MARINE CORPS AIR GROUND COMBAT CENTER TWENTYNINE PALMS, Calif. -- As six Marines in dress blues carry a casket down the aisle of seated guests, mourners cry, rounds are fired, and a crisply folded American flag is presented to a loved one; this becomes one of the most powerful and symbolic memories a person may carry with them from that event.
For the 16 Combat Center Marines of Headquarters Battalion who volunteered for honor guard duty, they could be heading out on any given day, at any given time and at a moment’s notice to perform funeral honors, according to Staff Sgt. Ryan C. Brenneis, a Center Magazine Area receipt issue chief and staff noncommissioned officer who is the new coordinator for the detail.
“If a Marine was discharged honorably, we will surely try our best to give them the full honors that are available,” said Brenneis.
“This is a moral duty that we have as Marines to ensure appropriate honors are rendered to those that have gone before us along with those currently in harm’s way,” said 1st Sgt. Thomas E. Fitzgerald, first sergeant of Alpha Company, Headquarters Battalion.
The Department of Defense mandates that a minimum of three core elements must be provided at a military honors funeral: the folding of the flag, the presentation of the flag by a member of the deceased veteran’s parent service, and the playing of Taps.
“We always try to give them the best we can. Normally, we will provide six Marines to carry the casket, those Marines will also fold and present the flag, play Taps, have seven Marines with rifles fire three rounds each, and an NCO to perform sword manual,” said Brenneis.
Although the number of rounds fired by the seven Marines equals 21, this is not an actual 21-gun salute, which is reserved for the president and foreign heads of state.
The salute is an echo of the old custom of stopping the battle to remove the dead. Once each army had cleared the bodies, each would fire three volleys to signal they were ready to go back to the fight.
“I volunteered for this,” said Pfc. Robert D. Cain, a newcomer to the honor guard and personnel clerk with the Installation Personnel Administration Center and Rancho Cucamonga, Calif., native. “I think it’s a true honor to be a part of this.”
“When I first heard about it, I thought to myself what a pain it sounded like,” Cain continued. “Then I thought back to when I was a child, and that’s what made that funeral so special. Especially the gun salute and the dress blues, that’s what got my attention. The idea of being able to honor another Marine, to be a Marine and fire off three rounds for him. It means a lot.”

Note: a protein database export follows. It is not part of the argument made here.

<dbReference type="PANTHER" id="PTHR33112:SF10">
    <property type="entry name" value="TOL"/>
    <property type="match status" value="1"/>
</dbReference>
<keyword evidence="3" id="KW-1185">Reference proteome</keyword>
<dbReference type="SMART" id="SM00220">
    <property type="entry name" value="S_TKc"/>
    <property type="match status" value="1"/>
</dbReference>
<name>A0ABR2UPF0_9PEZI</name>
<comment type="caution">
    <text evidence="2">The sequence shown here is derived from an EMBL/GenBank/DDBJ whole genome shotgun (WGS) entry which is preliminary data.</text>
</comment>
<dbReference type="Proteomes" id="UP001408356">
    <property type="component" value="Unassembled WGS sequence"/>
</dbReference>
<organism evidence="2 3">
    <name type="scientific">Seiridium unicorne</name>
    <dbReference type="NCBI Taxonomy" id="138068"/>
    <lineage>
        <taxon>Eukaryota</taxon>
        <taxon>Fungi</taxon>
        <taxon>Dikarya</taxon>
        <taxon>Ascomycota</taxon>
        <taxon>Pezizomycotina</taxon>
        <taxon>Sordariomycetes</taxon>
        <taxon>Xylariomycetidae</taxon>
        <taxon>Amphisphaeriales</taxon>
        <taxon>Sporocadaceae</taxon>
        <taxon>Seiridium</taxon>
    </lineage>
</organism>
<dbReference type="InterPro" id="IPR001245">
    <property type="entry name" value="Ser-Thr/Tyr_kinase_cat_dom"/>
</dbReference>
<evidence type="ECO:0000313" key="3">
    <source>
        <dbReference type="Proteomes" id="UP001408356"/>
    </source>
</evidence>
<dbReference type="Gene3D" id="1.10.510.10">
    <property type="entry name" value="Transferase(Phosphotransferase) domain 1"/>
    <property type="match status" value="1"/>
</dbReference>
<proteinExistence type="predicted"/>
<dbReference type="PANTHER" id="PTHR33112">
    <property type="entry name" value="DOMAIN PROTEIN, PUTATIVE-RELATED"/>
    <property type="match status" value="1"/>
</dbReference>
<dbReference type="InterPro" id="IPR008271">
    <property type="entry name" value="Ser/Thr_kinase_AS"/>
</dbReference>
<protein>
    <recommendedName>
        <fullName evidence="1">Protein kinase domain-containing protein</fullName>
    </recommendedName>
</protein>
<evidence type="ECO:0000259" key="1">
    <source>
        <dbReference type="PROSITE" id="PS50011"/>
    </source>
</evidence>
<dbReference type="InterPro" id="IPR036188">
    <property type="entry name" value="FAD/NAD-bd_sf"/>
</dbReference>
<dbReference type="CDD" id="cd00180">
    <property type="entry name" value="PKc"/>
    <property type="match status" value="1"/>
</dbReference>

Although there seems to be little payoff for volunteering for such a duty, it does have its rewards, according to Staff Sgt. Tim A. Chambers, outgoing coordinator for the guard and administrative law chief at the Staff Judge Advocate’s office.
“Every moment of this is incredibly powerful to the family,” Chambers said. “You can always hear the gasps of the family when the weapons go off. It’s amazing.”
“There really is not much official recognition for doing this,” Chamber added. “But you’ll feel good when the family comes and gives you hugs and thanks you for what you have done. Often times the family follows us as we march out, and they will stop us and say, ‘Thanks. I was a Marine back in …’ whatever time and place. It really makes you proud to be able to give so much to them.”
Combat Center Marines who volunteer for this duty are aware that it takes a large commitment and the willingness to drop plans and make sacrifices to make sure proper honors are paid to those who have gone before.
“This is a huge commitment,” said Chambers. “You are essentially on-call all the time at any time. And that includes weekends, holidays and basically any day of the week to get dressed up and perform these honors.”
“There have been times where we were informed through Headquarters, Marine Corps in the morning and had to be there that afternoon,” said Brenneis.
“What that also means is that you must have your uniforms ready to go at all times, which Marines should do anyway,” added Chambers. “But we are working on getting dress blues issued for detail members so it’s not an out-of-pocket expense.”
To thank the honor guard for their services and efforts, the base command is planning a luncheon.
“These Marines are set to have lunch with the sergeant major and the general coming up soon,” said Chambers.
Another obstacle the Marines must overcome is the fact that every funeral is in a different place, has a different schedule of events, different wishes of the families and different complications.
“Adapt and overcome,” said Chambers. “That’s what we do. You just have to be very flexible, because our job here is to cater to the needs of the family.”
“Sometimes it will be a cremation and there is no casket, sometimes we may only escort family members, sometimes the family may carry in the casket, and we perform the honors. There really is no telling what we may run into next,” said Chambers. “Sometimes the ledge that the casket is on can be extremely narrow. But nobody has fallen in yet.”
Marines in the detail are currently in a process of reorganizing to have more frequent practices to ensure readiness, according to Brenneis.
“Our goal and mine as the coordinator is to have practices once a week and to make things run a little more smoothly,” Brenneis said.
“We train every member of the detail to be able to perform each of the jobs,” continued Brenneis. “Everyone learns how to fire the rifles, how to march in the casket, and how to fold and present the flag.”
Noncommissioned officers also practice sword manual of arms.
“With Memorial Day coming up, we already have some events planned out in the area,” said Brenneis. “We will be at the [Veterans of Foreign Wars] of Twentynine Palms and the Yucca Valley VFW on May 30. We’ll be there with our rifle detail, the color guard, the band, and the chaplain.”